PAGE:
syntactic function in the clause.

Studying Anejom, the Southern Vanuatu subgroup of Oceanic
languages, John Lynch claims that verb serialization has disappeared
from Anejom because of three factors:

1) the development of an 'echo-subject' construction, in which the
Proto Oceanic conjunction /*ma/ 'and' has developed as a preverbal
clitic (possibly only with directional verbs) indicating that the subject of
the clause to which it is cliticized is the same as the subject of the
previous clause.

2) Phonological reduction, which converted two serialized (non-
directional) verbs into one compound verb.

3) The development of directional suffixes from /m/-marked directional
verbs.

He concludes that once these processes got firmly established in the
language, serialization disappeared and both echo-subject marking
and compounding were used extensively.

Considering various types of serial and complex verbs in Nêlêmwa,
Isabelle Bril shows that complex verbs are mainly of three types
involving various types of verb and different hierarchies: (i) time-
iconic, co-ranking active verbs; (ii) asymmetric verbs expressing
adverbial modification or aspectual and modal specification; (iii) semi-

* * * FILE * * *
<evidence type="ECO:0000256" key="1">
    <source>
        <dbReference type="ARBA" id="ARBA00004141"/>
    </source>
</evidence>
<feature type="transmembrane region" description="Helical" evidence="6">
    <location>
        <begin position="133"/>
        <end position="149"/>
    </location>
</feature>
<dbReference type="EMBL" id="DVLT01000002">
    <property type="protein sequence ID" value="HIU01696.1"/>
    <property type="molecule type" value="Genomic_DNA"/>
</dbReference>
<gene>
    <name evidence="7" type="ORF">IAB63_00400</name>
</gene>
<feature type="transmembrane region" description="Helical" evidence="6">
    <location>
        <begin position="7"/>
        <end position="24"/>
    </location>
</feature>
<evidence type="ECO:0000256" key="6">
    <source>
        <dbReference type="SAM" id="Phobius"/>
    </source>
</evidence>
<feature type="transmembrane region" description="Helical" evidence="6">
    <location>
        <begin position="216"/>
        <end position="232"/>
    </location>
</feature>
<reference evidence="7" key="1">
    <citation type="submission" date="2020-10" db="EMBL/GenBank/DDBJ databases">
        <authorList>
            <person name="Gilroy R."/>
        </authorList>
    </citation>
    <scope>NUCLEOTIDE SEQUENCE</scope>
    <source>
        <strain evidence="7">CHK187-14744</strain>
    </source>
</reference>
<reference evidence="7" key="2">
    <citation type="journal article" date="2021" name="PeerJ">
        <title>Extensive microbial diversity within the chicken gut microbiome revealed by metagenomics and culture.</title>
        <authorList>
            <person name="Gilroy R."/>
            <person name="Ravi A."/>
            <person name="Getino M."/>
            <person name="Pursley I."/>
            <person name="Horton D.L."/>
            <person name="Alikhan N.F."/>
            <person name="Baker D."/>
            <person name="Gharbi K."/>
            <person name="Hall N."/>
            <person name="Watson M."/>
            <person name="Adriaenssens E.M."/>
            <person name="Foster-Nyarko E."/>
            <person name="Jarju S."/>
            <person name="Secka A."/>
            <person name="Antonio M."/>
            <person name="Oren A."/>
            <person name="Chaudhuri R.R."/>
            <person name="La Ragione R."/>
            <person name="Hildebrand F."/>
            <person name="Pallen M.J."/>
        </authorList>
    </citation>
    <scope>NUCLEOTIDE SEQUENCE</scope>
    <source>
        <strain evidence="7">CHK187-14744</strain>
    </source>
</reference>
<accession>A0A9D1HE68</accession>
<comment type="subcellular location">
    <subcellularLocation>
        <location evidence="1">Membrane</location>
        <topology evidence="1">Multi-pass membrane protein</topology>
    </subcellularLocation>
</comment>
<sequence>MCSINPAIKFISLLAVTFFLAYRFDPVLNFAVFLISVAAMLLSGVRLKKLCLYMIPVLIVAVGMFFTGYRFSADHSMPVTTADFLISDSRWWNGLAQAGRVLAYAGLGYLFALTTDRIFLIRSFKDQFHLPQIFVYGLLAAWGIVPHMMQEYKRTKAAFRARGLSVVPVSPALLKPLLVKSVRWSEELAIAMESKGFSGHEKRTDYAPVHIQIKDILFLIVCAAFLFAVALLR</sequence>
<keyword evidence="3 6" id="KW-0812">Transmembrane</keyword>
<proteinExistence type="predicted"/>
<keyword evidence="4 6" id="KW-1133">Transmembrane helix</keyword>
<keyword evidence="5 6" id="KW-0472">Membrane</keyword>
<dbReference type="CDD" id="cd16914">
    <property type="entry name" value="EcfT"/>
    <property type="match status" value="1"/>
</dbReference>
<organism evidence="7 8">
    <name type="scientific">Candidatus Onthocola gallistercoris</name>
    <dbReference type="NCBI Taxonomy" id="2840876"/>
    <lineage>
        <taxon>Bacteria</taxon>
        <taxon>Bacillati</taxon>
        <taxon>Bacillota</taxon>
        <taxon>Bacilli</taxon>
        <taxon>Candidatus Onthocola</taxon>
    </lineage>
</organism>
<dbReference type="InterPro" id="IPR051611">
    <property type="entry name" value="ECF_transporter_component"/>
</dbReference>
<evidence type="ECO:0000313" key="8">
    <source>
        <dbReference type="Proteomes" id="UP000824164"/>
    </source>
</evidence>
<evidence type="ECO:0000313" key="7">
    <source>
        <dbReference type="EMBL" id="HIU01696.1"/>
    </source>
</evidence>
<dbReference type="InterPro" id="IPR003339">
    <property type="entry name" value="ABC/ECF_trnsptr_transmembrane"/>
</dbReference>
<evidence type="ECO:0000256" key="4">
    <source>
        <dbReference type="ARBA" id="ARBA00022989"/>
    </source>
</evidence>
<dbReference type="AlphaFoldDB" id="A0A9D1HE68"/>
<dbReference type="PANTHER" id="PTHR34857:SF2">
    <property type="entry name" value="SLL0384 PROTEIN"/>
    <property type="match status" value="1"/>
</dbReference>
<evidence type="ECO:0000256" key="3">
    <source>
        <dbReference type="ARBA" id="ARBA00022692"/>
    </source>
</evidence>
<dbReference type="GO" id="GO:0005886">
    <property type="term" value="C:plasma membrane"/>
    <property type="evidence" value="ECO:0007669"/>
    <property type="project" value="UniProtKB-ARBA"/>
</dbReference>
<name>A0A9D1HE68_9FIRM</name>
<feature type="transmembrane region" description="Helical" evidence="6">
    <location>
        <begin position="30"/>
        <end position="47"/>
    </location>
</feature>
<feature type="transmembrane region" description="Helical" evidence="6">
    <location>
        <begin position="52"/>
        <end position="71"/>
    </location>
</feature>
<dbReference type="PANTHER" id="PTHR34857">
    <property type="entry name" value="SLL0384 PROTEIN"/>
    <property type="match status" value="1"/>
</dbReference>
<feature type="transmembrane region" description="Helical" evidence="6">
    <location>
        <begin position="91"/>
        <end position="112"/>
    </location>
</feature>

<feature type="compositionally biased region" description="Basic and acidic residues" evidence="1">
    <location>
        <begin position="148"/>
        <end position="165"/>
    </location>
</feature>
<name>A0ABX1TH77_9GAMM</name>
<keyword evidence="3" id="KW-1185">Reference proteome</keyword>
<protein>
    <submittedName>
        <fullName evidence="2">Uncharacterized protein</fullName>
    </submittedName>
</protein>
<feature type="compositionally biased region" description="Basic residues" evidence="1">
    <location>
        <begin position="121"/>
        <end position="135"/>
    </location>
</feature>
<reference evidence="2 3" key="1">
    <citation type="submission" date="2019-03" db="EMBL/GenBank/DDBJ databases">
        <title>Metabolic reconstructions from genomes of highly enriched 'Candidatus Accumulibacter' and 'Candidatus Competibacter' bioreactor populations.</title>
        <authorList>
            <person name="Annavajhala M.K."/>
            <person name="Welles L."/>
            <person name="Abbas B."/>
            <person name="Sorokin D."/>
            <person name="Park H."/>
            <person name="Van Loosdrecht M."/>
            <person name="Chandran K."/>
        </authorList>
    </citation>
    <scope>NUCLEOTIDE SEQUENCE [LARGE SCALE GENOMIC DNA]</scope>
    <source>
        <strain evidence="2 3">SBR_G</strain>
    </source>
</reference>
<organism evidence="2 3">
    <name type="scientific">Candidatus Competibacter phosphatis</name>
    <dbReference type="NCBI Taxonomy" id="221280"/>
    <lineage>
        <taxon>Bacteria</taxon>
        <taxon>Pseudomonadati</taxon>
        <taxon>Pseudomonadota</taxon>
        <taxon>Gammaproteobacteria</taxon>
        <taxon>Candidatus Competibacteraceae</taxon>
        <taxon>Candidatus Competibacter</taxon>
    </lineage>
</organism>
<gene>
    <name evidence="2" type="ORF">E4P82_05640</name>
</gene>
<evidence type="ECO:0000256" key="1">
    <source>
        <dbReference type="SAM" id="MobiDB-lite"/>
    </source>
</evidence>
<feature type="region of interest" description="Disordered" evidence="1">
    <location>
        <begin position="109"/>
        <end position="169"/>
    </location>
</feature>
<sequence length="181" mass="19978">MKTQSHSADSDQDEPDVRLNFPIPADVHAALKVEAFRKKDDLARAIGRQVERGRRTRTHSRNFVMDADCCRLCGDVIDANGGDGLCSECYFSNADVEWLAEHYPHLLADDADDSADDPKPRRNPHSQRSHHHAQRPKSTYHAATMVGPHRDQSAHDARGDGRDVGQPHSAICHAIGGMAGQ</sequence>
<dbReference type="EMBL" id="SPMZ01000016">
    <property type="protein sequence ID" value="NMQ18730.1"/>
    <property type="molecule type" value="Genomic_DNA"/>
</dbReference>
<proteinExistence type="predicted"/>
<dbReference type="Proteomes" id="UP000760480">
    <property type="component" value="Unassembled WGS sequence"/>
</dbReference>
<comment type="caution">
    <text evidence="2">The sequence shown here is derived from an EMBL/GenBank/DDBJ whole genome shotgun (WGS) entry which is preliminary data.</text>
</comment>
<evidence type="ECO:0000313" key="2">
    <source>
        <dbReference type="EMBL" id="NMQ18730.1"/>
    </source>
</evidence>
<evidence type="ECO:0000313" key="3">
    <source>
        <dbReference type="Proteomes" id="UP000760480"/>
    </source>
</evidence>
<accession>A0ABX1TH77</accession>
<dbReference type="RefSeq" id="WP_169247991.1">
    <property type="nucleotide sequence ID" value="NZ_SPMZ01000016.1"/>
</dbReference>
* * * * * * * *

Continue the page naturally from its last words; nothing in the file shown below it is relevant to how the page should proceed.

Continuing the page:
grammaticalized verb strings with argument-expanding or conjunctive
functions. Contrary to Foley & Olson's (1985) generalization
that "nuclear layer" serialization is mostly found in SOV languages,
while SVO languages have predominant core layer serialization, Bril
shows that "nuclear layer" serial constructions [(S) V V(O)] are also
found in Nêlêmwa. She discusses various syntactic functions of SVCs
in Nêlêmwa, assesses the syntactic, semantic and discourse
differences between complex verbs and syndetic or asyndetic
coordinate or subordinate VPs and clauses.

Studying complex predicates in East Uvean language, Claire Moyse-
Faurie comes to the conclusion that the strictly defined
SVCs 'denoting one event and including simultaneous actions' are
very rare in this language. The two main reasons behind this are: (i) in
a sequence of two verbs, the V1 usually tends to be either a modal or
aspectual marker, while the V2 tends to be an adjunct of manner. So,
such constructions stand somewhere between modifying serialization,
or grammaticalization, or lexicalization. (ii) coordinate structures
referring to quasi simultaneous events and complementation
structures referring to successive actions of a single event are
preferred over SVCs.

Considering complex verbal sequences in Pileni, Åshild Næss shows
that because of argument ellipsis and lack of subordination markers,
in many instances it is difficult to distinguish SVCs from some other